PIERRE, S.D. — Two years ago a pair of golden eagle chicks born in Alaska’s Denali National Park were fitted with satellite tracking tags, last week one of those eagles, a male, was shot and killed in Sully County.
The eagle’s sibling died of natural causes before it turned a year old. That’s actually pretty typical. By many estimates, roughly 70 percent of raptors born in a given year will die before their first birthday. They either starve, get injured while hunting, get killed and eaten by another predator or get sick. High mortality among young raptors is one of the reasons why the killing of the eagle in Sully County is such a big deal.
“It was really exciting,” said Steve Lewis, a U.S. Fish and Wildlife Service biologist who was working on the tracking project the eagle was part of. “To have it end in a senseless death like this is just really unfortunate.”
Scott Larson, USFWS ecological services field supervisor for the Dakotas, said there have actually been three other eagles found dead in and around central South Dakota in the last five weeks.
It’s rare enough that an eagle survives its first year and rarer still that one of those survivors carries a tracking tag as part of a U.S. Fish and Wildlife Service study. Lewis said there are three agencies hoping to use data from the study; USFWS, U.S. Geological Survey and the National Park Service. One application for the study’s data could be to help find more eagle friendly sites for wind farms, Lewis said.
Both golden and bald eagles are protected by the Bald and Golden Eagle protection act as well as the migratory bird treaty act, so killing one is a felony. The crime can land a person in prison for up to a year or get them a $5,000 fine upon the first conviction. Fines and prison time double for a second conviction.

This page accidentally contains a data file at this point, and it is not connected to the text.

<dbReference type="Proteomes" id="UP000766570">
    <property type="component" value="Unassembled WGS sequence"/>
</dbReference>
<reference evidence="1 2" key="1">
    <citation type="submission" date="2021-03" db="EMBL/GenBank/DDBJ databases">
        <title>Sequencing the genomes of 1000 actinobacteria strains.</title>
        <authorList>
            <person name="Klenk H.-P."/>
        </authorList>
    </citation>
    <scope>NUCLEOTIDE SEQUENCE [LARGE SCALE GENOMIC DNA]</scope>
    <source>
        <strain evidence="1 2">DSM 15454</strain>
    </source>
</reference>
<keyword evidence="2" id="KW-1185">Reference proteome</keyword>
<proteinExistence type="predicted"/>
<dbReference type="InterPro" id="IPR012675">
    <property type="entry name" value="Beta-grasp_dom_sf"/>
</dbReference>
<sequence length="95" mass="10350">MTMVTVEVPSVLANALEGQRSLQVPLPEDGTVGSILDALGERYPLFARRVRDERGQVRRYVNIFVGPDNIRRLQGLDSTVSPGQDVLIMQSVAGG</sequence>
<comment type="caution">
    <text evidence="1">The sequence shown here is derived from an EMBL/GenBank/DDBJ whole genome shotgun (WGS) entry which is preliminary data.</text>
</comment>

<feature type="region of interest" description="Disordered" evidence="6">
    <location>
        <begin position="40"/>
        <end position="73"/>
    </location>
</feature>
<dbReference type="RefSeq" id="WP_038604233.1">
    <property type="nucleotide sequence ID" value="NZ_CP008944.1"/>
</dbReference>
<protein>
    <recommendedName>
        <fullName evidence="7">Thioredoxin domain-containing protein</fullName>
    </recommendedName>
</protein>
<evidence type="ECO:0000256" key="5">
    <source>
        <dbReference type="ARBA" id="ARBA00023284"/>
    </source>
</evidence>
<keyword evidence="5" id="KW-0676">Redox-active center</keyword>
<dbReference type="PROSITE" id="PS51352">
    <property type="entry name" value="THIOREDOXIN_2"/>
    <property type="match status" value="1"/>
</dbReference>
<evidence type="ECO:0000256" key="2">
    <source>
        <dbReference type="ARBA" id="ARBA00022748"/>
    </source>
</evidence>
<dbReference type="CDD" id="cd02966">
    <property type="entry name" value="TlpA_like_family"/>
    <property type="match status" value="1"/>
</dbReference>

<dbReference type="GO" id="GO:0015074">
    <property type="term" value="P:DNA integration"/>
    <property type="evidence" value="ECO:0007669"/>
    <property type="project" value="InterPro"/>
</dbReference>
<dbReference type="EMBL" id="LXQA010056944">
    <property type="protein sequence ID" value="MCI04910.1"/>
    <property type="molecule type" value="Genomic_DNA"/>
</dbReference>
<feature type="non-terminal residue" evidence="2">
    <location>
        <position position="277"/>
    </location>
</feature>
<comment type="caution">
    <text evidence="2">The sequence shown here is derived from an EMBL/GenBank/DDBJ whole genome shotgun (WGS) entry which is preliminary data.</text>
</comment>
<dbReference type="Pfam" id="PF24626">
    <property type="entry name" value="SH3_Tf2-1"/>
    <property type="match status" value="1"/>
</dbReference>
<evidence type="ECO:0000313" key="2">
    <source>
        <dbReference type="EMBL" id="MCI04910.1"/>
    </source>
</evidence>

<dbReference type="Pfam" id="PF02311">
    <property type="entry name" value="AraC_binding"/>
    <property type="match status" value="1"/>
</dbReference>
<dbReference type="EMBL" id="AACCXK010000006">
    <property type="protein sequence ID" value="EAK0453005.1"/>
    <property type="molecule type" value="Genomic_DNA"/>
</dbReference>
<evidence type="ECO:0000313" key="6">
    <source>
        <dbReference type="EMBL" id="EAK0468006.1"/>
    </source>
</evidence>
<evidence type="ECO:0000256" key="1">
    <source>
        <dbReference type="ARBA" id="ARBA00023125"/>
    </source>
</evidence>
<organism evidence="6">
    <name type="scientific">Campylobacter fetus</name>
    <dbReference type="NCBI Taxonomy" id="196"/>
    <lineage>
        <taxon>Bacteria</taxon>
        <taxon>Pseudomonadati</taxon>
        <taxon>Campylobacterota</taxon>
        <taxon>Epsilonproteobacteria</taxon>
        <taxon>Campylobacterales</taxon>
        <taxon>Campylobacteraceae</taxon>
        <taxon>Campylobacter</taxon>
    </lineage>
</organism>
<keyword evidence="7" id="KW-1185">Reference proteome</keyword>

Over the course of its nearly two years of life, the eagle killed in Sully County had travelled as far north as Alaska’s arctic coast and had followed the Rocky Mountains as far south as the Wyoming-Colorado border. That’s actually pretty typical of the eagles Lewis has tracked as part of his study. There’s lots of food up on the arctic coast in the summer, Lewis said, and most of the Alaskan golden eagles stay in the Rocky Mountains or west of them during the winter.
This year, though, the eagle killed in Sully County found the Missouri River while passing through Montana. He followed the river’s course south and east through North Dakota, eventually making its way to the Pierre area.
“This is the first one I’ve tagged that made a left turn into South Dakota,” Lewis said.
The eagle had been hanging around just north of Pierre since October 2018, Lewis said. That is, until one day last week when he was perched in a shelterbelt and got shot. He was the sixth eagle Lewis tagged in 2017 to die. There are three still flying.
The eagle’s carcass was found on private land Jan. 29, after the tracking tag started broadcasting a “dead” signal. A USFWS special agent and a biologist from the Pierre office went to check on the signal. The body was later X-rayed and found to be full of shotgun pellets.
Larson said USFWS and the South Dakota Game, Fish and Parks Department have opened investigations into the killings but the cases might be hard to solve. It is unclear if all four killings are related, Larson said.
Game, Fish and Parks has asked for the public’s help in the investigation and is offering a monetary reward of up to $2,500 for information leading to the successful arrest and conviction of the people associated with the shooting of the eagles. Tipsters can remain anonymous.
If you have any information about this or any eagle shooting in South Dakota please contact the Service’s Pierre, South Dakota, Office of Law Enforcement at 605-224-9045 or email@example.com as well as the SDGFP Turn In Poachers (TIPs) Hotline at 1-888-OVERBAG (1-888-683-7224) or online at gfp.sd.gov/tips.